Subscribe and stay up-to-date with the latest news and great offers from DEKALB, Asgrow and Deltapine.
Don't miss out on the latest agronomic news.
Local agronomic alerts.Delivered straight to your inbox.
Early planting can increase corn yield potential if conditions remain favorable for germination and plant development. Planting into suboptimal soil conditions can lead to soil compaction, increased disease and insect pressure, and risk of chilling injury. Starter fertilizer may help increase early growth and promote crop uniformity.
Soil Temperature. Corn requires a minimum soil temperature of 50 °F and moisture for germination to occur. Soil temperatures below optimal will cause seeds to germinate and emerge slowly and unevenly. Seeds that remain dormant for long periods become more vulnerable to diseases, insects, and animal predators.
Figure 1. Corn seedling chilling injury.
Chilling Injury. Seeds and seedlings can be at risk for chilling injury if they are exposed to soil temperatures under 50 ºF for an extended period of time during the initial 24 to 36 hours after beginning the germination process. Also, large variations (25 to 30 ºF) in daily soil temperatures can contribute to increased injury incidence. Chilling injury can result in swollen kernels that fail to germinate, or hindered growth of the radical or coleoptile, corkscrewed mesocotyls, and/or leafing out below the soil surface if it occurs during the emergence process (Figure 1).2
Figure 2. Restricted root growth from sidewall compaction at planting (left); Starter fertilizer injury on seed (center) and radical (right).
Seedbed Preparation. A proper seedbed is critical for establishing seed-to- soil contact and enabling good root growth. Compaction can occur in wet soils when heavy equipment passes through the field. In addition, double-disk openers on the planter slicing through wet soils may result in sidewall smearing. Compaction may contribute to decreased seedling germination, and restricted root growth and nutrient uptake (Figure 2). To test if a field is fit to plant, take soil from the top 3 to 4 inches; soil should break apart when pressed between fingers rather than forming a ribbon or ball.3
Starter Fertilizers. Starter fertilizer may increase early plant growth and uniformity, especially for reduced tillage systems and fields with heavy residue. However, the increased early growth may not translate to increased yield potential.1,4 Starter fertilizer may have more impact on yield potential on soils with low phosphorus (P), sandy soils, or some high pH soils.4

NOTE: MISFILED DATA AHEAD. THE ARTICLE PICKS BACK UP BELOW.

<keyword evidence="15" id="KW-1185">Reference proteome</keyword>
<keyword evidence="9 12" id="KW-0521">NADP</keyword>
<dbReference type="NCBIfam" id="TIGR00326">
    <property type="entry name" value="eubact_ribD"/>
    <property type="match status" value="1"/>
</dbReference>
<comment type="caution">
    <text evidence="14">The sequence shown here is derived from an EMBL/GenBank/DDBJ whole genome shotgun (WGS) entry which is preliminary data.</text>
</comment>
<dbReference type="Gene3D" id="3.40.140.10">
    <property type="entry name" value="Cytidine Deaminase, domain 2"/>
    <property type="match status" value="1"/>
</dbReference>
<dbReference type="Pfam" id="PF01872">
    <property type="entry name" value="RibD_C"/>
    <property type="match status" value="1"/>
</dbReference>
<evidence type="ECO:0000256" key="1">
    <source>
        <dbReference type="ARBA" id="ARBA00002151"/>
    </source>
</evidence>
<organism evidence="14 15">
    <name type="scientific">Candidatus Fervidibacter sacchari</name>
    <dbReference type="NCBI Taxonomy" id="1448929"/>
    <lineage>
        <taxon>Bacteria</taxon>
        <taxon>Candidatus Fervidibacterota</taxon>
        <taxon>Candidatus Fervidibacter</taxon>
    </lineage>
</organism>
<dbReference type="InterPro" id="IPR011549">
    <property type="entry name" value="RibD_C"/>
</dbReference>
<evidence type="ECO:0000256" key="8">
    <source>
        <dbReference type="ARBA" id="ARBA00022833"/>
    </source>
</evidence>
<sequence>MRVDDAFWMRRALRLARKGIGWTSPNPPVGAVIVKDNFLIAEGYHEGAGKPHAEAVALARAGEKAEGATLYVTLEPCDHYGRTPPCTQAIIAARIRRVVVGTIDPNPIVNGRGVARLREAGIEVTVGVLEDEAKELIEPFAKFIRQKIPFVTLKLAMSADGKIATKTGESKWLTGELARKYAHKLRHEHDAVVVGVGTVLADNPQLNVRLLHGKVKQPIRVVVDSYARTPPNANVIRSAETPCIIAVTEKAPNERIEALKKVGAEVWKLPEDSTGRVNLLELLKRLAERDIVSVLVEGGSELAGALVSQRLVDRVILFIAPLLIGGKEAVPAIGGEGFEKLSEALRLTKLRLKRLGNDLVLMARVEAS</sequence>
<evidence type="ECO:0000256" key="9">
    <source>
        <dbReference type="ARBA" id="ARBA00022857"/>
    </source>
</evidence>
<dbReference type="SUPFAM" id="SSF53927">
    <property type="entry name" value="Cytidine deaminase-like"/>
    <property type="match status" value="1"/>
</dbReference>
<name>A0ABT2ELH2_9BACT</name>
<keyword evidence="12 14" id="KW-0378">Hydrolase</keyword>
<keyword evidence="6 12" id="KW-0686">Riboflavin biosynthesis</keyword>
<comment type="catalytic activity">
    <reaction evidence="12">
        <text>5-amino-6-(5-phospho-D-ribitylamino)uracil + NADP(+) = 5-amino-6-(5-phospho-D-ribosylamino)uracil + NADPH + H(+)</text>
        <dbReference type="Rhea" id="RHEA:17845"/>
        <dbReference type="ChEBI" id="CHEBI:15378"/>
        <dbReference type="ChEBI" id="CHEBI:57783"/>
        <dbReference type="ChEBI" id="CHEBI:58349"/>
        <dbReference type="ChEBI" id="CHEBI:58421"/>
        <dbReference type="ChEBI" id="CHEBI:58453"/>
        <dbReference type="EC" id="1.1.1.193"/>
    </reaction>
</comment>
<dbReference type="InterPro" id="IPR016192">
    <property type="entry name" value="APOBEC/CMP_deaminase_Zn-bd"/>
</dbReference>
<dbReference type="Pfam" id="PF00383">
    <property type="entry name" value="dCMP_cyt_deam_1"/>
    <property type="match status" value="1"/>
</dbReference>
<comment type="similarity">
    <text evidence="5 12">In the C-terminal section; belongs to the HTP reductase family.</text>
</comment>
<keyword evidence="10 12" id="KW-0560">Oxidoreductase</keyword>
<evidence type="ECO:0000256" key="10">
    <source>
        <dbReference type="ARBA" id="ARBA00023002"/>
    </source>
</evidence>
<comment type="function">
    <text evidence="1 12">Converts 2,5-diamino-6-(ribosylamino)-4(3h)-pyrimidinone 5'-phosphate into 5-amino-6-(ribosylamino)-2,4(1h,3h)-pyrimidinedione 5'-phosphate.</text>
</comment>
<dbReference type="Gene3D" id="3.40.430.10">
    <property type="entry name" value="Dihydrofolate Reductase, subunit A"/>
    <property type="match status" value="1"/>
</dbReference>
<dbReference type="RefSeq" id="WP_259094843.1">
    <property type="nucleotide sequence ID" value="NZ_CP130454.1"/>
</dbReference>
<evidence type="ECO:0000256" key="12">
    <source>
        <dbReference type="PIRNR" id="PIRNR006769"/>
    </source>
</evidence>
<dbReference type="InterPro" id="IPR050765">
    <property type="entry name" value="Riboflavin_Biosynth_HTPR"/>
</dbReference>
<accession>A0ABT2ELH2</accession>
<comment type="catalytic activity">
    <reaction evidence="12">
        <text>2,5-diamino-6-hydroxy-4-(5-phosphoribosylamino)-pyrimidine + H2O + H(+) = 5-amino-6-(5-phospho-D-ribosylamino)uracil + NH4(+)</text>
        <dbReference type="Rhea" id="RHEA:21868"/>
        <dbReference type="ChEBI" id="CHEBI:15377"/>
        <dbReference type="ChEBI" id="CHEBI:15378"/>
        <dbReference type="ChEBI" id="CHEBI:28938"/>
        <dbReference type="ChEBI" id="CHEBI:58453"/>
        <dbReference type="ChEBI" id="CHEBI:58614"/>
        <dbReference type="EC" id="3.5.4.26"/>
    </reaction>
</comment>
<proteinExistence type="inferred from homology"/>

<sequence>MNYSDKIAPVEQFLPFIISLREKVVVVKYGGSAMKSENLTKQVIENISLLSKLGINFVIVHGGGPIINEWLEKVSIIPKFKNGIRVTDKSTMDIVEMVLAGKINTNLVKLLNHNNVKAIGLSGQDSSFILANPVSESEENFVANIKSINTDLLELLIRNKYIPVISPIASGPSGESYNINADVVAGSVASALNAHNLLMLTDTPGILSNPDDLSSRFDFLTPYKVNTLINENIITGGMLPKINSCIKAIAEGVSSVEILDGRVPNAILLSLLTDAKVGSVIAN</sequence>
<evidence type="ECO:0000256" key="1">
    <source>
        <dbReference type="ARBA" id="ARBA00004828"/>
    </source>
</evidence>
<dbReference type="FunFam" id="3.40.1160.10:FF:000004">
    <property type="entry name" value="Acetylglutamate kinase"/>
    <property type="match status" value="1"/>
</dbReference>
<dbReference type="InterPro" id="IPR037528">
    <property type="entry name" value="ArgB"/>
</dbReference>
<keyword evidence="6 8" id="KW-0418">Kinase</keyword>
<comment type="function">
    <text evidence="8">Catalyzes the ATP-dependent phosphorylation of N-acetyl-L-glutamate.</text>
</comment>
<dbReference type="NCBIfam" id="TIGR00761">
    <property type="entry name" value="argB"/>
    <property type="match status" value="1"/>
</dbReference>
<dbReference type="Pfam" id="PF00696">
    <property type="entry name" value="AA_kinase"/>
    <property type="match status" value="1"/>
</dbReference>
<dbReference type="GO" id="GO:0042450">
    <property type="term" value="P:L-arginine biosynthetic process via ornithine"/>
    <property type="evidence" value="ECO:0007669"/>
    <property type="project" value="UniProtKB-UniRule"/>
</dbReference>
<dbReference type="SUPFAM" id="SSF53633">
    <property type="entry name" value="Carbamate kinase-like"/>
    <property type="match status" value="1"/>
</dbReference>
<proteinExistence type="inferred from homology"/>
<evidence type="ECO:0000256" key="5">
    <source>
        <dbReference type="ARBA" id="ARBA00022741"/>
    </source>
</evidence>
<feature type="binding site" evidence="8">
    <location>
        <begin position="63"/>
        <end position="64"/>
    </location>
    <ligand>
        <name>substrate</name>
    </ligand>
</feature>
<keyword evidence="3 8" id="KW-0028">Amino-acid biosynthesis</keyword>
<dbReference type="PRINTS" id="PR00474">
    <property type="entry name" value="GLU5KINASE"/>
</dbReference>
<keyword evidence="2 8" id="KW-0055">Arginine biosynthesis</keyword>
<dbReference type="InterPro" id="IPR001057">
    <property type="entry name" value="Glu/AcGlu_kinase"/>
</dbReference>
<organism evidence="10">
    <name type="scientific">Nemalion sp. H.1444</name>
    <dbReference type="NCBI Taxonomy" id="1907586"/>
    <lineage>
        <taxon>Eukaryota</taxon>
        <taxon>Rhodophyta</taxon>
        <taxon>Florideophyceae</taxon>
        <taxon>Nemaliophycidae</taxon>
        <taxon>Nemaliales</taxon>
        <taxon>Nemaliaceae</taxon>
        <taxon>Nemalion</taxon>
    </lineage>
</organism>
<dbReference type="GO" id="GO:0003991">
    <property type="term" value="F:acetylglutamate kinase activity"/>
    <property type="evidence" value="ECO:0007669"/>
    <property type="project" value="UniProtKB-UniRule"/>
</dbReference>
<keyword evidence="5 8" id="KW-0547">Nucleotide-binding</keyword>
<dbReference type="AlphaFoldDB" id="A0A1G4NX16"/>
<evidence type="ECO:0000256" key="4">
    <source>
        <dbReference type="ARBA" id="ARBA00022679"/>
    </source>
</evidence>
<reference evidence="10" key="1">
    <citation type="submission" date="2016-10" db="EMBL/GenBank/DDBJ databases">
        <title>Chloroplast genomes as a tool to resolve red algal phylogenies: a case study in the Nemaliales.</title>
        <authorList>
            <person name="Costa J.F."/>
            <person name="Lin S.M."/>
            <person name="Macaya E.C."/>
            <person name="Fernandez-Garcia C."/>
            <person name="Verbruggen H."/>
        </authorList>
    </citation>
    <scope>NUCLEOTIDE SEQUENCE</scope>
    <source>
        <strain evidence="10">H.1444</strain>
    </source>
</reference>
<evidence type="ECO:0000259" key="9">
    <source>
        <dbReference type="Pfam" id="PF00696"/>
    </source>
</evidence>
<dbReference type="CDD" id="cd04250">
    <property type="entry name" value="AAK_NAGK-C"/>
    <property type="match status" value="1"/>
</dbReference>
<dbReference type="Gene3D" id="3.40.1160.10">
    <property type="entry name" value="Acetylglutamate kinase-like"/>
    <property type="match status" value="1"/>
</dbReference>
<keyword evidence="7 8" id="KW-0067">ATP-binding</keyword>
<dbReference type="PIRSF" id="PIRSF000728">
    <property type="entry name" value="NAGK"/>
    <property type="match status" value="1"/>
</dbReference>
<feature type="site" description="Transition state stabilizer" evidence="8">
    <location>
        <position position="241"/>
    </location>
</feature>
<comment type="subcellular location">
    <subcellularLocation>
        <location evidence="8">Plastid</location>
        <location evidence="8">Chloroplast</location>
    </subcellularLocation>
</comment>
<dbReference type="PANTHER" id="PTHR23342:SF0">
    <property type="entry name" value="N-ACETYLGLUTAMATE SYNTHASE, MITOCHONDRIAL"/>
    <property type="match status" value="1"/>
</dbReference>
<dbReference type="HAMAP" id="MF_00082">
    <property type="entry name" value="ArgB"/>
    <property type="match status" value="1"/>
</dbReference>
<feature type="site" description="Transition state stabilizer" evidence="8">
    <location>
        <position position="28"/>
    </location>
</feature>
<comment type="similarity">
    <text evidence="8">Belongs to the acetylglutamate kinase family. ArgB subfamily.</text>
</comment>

Starter Fertilizer Rates and Placement. Starter fertilizer placement is critical due to the effect of salt on the seed and germination. Injury from N and potassium (K) is possible when the seed is in direct or in very close proximity to these elements (Figure 2). Potential injury from starter fertilizers is higher when soils become dry after planting.
In-furrow applications, also referred to as "pop-up", requires care to prevent germination injury. Generally, no more than 10 lb/acre of N plus K2O should be applied in-furrow with seeds.1,5 Also, ammonium thiosulfate should not be used in-furrow.
Seedling injury is less likely when soil moisture is adequate or when starter fertilizer is applied at a safe distance from the seed (a minimum of 1 inch). Starter fertilizer applied 2 inches horizontally and 2 inches deeper than the seed (2x2) is commonly recommended. The rate of starter fertilizer applied should be reduced if placed closer than 2 inches from the seed.
The fertilizer’s specific salt index should be considered and the application rate may need to be adjusted based on the placement spacing from the seed. The salt index is a measurement of the salt concentration that the fertilizer will induce in the soil water solution. As fertilizer dissolves in the soil, it increases the soil water solution’s salt concentration; the higher the salt concentration, the harder it is for plants to extract the water they need for growth.
1 Hoeft, R.G., Nafziger, E.D., Johnson, R.R., and Aldrich, S.R. 2000. Modern corn and soybean production. MCSP Publications. 2 Nielsen, R.L. 2012. Early-planted corn & cold weather. Purdue University Extension. https://www.agry.purdue.edu/ext/corn/news/articles.12/EarlyCornColdWthr-0412.html 3 Coulter, J. 2010. Plan now for successful corn planting. Minnesota crop news. University of Minnesota Extension. http://blog-crop- news.extension.umn.edu/2010/03/plan-now-for-successful-corn-planting.html. 4 Hergert, G.W., Wortmann, C.S., Ferguson, R.B., Shapiro, C.A., and Shaver, T.M. 2012. Using starter fertilizers for corn, grain sorghum, and soybeans. NebGuide G361. University of Nebraska-Lincoln Extension. http://extensionpublications.unl.edu/ 5 Laboski, C. 2008. Understanding salt index of fertilizers. Proceedings of the 2008 Wisconsin fertilizer, aglime & pest management conference. Vol. 47. University of Wisconsin http://host.cals.wisc.edu/. Web sources verified 03/23/16. 160322075120.